Don’t do anything I would resent sounds reasonable. You don’t want to have any of those feelings tied up in your wedding day right?

KarenO says:

Elope or some variant therein. I had spent the six years prior to my wedding working as an event coordinator so the last thing I wanted to do was put on an event! Even spending $10K on a wedding seems offensive to me, unless it is somewhere exotic.

I’d go with the destination wedding and be very clear to people attending that, while you’d love to see them there, you also get that they may not be able to come. We instituted a no-gift policy which a couple of family members ignored, but they gave us cash so we bought a really great Cuisinart cofffee brewer and a high end knife that will probably be passed on to the grandchildren. It is kind of nice to “honeymoon” with the friends and family who make up your life community or own personal “village.” A couple of months after the wedding we took a train trip to the East coast (75% discount on Via at certain times of year) with our own cabin and had a really romantic four days, including tiny cabin fun!

Finally, I rarely attend weddings. I thank and congratulate the people who invited me and wish them a long and happy life together. If I feel like it, I send them a gift. Usually if I know them really well and I’ve seen something that I know they’ll treasure for function or use through the years–I do tend to give really good paring knives! I go to the weddings of people I love and often tip towards whether there will be other people I know and want to see before I buy the plane ticket. Selfish? A bit. But I feel pretty comfortable with it.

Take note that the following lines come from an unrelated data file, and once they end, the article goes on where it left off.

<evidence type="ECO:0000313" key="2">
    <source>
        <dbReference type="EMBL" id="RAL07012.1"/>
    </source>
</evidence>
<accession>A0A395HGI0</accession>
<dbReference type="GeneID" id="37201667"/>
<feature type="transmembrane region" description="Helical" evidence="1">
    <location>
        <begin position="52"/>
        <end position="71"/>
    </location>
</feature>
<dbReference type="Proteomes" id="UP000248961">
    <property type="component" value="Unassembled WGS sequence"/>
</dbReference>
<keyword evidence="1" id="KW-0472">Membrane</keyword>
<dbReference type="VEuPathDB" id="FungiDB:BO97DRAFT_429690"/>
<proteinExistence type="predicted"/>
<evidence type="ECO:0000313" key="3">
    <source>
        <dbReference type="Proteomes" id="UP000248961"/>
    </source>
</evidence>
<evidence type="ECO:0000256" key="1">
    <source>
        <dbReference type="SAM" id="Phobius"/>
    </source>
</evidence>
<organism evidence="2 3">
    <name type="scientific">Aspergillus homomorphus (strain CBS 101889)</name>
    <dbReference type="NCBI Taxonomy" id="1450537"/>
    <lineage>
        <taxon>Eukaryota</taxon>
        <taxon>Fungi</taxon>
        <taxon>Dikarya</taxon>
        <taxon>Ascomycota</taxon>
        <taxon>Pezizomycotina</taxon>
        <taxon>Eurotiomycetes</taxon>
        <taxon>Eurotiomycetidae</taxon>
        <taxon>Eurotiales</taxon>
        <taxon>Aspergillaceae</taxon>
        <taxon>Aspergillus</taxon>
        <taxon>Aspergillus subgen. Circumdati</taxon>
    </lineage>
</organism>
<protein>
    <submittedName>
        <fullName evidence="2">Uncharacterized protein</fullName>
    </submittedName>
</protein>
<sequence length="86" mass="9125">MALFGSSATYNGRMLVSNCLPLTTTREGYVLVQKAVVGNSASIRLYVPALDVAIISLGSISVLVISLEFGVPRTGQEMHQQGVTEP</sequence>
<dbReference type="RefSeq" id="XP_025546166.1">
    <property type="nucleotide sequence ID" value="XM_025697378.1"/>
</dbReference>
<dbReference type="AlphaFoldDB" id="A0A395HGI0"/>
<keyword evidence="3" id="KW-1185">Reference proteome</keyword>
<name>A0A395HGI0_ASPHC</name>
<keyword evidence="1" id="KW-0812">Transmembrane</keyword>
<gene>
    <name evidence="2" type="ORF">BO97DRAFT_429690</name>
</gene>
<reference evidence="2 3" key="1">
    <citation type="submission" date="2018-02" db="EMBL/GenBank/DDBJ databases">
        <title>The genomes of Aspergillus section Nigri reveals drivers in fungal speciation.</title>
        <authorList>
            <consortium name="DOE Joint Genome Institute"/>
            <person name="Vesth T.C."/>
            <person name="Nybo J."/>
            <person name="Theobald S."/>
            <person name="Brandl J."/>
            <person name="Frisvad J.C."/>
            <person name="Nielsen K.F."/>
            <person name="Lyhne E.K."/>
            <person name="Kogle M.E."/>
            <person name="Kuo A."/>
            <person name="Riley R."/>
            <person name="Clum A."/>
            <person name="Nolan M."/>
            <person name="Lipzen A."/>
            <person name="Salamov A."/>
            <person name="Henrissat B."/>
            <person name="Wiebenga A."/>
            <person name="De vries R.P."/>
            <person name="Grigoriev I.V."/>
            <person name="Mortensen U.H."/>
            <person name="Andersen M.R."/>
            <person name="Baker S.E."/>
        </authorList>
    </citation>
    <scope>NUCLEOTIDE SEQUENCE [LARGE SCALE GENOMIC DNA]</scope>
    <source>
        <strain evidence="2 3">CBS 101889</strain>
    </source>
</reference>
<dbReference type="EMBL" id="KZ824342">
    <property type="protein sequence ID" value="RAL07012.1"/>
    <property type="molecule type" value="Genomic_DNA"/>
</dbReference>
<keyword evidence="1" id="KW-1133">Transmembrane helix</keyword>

Like someone said earlier, too much focus on the wedding and not on the marriage…I’ve seen the seeds of divorce sown during the planning of the wedding day.

Teacher Man says:

Chalk up another vote for elope eh? I didn’t realize how popular this option was getting, but I certainly see why.

Ten K and some where exotic is sort of my line right now as well.

Does anyone have some destination wedding recommendations? I’ll probably do a post on this at some point as well, but if anyone is reading this now and has some great starting points I’d love to hear them! KarenO we are totally on the same page. Thanks for the advice!

The cost of a wedding is nuts. My wife and I went to Jamaica 🙂 Much cheaper than $28K.

Teacher Man says:

Yah that option is looking better and better for sure Mark.

As someone who is getting married next summer, I say, just buck the trend! My fianc

Teacher Man says:

I could stomach that bill. On the other hand if you’ve gotten away with ten years then I should have some breathing room left eh? Great point on socially accepted norms.

We got married a year ago and the finances were a huge stress for us. We did not have parents who were going to pay for the whole thing, so it was up to us to figure out where that money would come from. For about a year or so most of our extra money went towards wedding expenses. In the end we saved money where we could and put more money towards things we cared about.

We did not live together before getting married so we were in a little different boat than you. I can see how sinking all that money into a wedding would be tough after living together for a few years (think of what else that money could go towards!). I also agree that there seems to be a minimum standard for weddings these days…and that standard is still very expensive.

Essentially I have no advice for you…it’s really up to what your girlfriend wants in the wedding.

Teacher Man says:

Thanks for the insight DC. Believe me, I think about what that money could go towards ALL THE TIME! I also love the honesty haha. Basically, sorry bro, this is part of being a man… at least we pee standing up.

Greg Cooper says: